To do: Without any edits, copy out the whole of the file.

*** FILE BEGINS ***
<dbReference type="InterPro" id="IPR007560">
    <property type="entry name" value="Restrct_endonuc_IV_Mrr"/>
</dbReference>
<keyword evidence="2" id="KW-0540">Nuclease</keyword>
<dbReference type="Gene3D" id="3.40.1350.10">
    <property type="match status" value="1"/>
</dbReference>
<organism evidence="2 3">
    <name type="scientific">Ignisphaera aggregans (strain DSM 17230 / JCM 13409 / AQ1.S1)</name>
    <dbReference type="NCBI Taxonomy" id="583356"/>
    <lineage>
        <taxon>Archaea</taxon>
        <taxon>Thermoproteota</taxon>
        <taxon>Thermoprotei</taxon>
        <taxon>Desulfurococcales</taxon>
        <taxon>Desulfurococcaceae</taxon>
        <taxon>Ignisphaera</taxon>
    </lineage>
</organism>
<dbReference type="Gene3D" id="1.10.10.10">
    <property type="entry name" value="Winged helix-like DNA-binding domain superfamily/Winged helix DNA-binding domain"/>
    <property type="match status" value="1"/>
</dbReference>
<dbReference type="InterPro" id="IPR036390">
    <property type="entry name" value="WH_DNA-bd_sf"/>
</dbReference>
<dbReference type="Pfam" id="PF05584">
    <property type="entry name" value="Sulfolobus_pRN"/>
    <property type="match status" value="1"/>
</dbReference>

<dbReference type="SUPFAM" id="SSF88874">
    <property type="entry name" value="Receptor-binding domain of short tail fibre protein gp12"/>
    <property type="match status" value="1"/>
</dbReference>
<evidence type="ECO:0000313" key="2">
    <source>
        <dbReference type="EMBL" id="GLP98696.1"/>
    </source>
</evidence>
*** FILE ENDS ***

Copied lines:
<dbReference type="InterPro" id="IPR007560">
    <property type="entry name" value="Restrct_endonuc_IV_Mrr"/>
</dbReference>
<keyword evidence="2" id="KW-0540">Nuclease</keyword>
<dbReference type="Gene3D" id="3.40.1350.10">
    <property type="match status" value="1"/>
</dbReference>
<organism evidence="2 3">
    <name type="scientific">Ignisphaera aggregans (strain DSM 17230 / JCM 13409 / AQ1.S1)</name>
    <dbReference type="NCBI Taxonomy" id="583356"/>
    <lineage>
        <taxon>Archaea</taxon>
        <taxon>Thermoproteota</taxon>
        <taxon>Thermoprotei</taxon>
        <taxon>Desulfurococcales</taxon>
        <taxon>Desulfurococcaceae</taxon>
        <taxon>Ignisphaera</taxon>
    </lineage>
</organism>
<dbReference type="Gene3D" id="1.10.10.10">
    <property type="entry name" value="Winged helix-like DNA-binding domain superfamily/Winged helix DNA-binding domain"/>
    <property type="match status" value="1"/>
</dbReference>
<dbReference type="InterPro" id="IPR036390">
    <property type="entry name" value="WH_DNA-bd_sf"/>
</dbReference>
<dbReference type="Pfam" id="PF05584">
    <property type="entry name" value="Sulfolobus_pRN"/>
    <property type="match status" value="1"/>
</dbReference>

<dbReference type="SUPFAM" id="SSF88874">
    <property type="entry name" value="Receptor-binding domain of short tail fibre protein gp12"/>
    <property type="match status" value="1"/>
</dbReference>
<evidence type="ECO:0000313" key="2">
    <source>
        <dbReference type="EMBL" id="GLP98696.1"/>
    </source>
</evidence>